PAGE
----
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Villena Palace


The Palacio de Villena was an aristocratic residence built for Antonio Velasco y Rojas in the mid-16th century and is opposite the College of San Gregorio.

After being inherited by various generations, ownership of the building fell to the wife of the Marqués de Villena in the 18th century (and the reason the house is known by that name) and later to the Duques del Infantado, the Marqués de Casa Pombo, and the Marqueses de Alonso Pesquera, who eventually sold it to the State in 1919. From then on, and until 1982, the palace housed the seat of the Civil Government.


The building's courtyard and main staircase are very similar to those, also in Valladolid, of the Palacio Butrón, designed by architect Francisco de Salamanca.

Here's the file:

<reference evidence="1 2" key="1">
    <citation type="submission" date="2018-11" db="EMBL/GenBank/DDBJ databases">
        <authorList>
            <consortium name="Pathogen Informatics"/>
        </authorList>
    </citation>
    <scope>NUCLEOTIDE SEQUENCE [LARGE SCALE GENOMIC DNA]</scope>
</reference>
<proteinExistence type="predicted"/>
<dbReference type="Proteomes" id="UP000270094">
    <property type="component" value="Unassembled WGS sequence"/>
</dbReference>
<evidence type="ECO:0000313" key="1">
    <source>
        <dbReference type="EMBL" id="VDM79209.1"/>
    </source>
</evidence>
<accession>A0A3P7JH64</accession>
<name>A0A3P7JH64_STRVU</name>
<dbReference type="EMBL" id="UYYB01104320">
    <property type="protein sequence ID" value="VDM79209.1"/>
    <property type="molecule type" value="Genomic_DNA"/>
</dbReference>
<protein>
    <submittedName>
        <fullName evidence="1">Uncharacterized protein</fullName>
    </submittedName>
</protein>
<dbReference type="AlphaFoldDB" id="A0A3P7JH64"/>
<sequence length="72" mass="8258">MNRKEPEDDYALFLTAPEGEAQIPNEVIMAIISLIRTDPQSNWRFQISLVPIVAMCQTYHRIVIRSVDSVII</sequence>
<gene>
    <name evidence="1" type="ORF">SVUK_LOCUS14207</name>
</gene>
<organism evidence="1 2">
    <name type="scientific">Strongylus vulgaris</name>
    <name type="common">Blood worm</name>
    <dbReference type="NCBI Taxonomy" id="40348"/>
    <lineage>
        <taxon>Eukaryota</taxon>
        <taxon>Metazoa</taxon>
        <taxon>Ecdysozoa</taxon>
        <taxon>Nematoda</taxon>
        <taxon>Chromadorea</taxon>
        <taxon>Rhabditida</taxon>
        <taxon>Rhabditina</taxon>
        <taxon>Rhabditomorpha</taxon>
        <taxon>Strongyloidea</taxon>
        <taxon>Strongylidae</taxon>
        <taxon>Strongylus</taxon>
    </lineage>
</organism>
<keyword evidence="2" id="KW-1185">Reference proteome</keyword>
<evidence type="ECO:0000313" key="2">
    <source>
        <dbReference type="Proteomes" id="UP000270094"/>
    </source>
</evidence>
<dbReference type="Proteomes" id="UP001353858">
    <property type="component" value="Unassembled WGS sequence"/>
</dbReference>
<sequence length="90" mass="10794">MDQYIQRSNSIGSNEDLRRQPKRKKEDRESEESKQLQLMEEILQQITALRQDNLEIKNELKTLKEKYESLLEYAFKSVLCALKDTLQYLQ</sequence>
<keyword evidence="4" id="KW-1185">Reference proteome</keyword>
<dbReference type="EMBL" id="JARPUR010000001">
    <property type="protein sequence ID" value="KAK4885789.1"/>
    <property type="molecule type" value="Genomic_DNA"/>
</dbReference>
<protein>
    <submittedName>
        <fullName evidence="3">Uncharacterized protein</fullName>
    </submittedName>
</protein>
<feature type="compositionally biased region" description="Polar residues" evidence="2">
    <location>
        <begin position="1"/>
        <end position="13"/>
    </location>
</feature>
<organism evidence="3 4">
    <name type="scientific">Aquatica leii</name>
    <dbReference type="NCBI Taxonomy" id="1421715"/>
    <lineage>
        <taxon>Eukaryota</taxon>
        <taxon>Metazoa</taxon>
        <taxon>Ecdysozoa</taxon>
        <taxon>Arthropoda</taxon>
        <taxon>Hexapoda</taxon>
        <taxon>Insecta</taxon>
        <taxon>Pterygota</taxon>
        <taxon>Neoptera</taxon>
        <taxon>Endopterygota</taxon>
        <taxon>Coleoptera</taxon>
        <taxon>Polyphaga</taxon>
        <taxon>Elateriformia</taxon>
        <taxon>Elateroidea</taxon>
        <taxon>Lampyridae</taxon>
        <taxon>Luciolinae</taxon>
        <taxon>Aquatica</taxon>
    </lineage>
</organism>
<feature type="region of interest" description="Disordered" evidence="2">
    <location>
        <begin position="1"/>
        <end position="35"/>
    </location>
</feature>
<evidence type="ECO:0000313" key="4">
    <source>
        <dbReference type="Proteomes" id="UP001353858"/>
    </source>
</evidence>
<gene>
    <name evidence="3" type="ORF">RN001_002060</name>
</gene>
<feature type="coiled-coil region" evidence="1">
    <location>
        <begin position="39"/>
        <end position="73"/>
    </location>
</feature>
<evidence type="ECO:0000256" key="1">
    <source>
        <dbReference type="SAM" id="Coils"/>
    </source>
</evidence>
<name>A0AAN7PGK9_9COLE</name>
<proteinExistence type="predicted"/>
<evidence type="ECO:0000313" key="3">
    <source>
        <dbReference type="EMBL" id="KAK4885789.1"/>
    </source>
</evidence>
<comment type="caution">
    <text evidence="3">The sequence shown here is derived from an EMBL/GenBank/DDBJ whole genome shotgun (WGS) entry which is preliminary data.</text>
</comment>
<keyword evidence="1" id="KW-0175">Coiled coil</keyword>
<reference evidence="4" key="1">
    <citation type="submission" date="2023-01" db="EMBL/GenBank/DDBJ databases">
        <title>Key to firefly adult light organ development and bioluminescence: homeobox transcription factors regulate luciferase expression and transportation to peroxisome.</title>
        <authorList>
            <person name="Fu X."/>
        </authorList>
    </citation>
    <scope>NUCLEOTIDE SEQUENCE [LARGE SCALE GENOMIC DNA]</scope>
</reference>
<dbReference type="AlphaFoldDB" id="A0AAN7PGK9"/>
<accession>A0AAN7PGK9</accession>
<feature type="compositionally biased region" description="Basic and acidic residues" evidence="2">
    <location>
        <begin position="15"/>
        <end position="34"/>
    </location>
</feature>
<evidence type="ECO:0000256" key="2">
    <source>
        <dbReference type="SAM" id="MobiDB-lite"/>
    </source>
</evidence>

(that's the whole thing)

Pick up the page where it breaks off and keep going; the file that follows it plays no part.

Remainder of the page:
The very generous-sized staircase retains both the original coffered ceiling as well as the stonework that is entirely carved, and the highlight is the splendid entrance arch. The corner towers do not belong to the original design of the building and were commissioned by the Marqués de Casa Pombo in the late 19th century, perhaps in an attempt to emulate other neighbouring palaces. He is also responsible for the neo-Renaissance transformation of the façade, the rearrangement of the doors and windows and placing triangular and curved pediments over them.

The interior retains the magnificent two-storey courtyard, colonnaded on three sides (as is usual in Valladolid palaces), with arches supported by smooth columns with Ionic capitals giving it a very elegant look.

Imagen de archivo del Palacio de Villena
Palacio de Villena. Rehabilitación de F. Partearroyo
Fachada del Palacio de Villena

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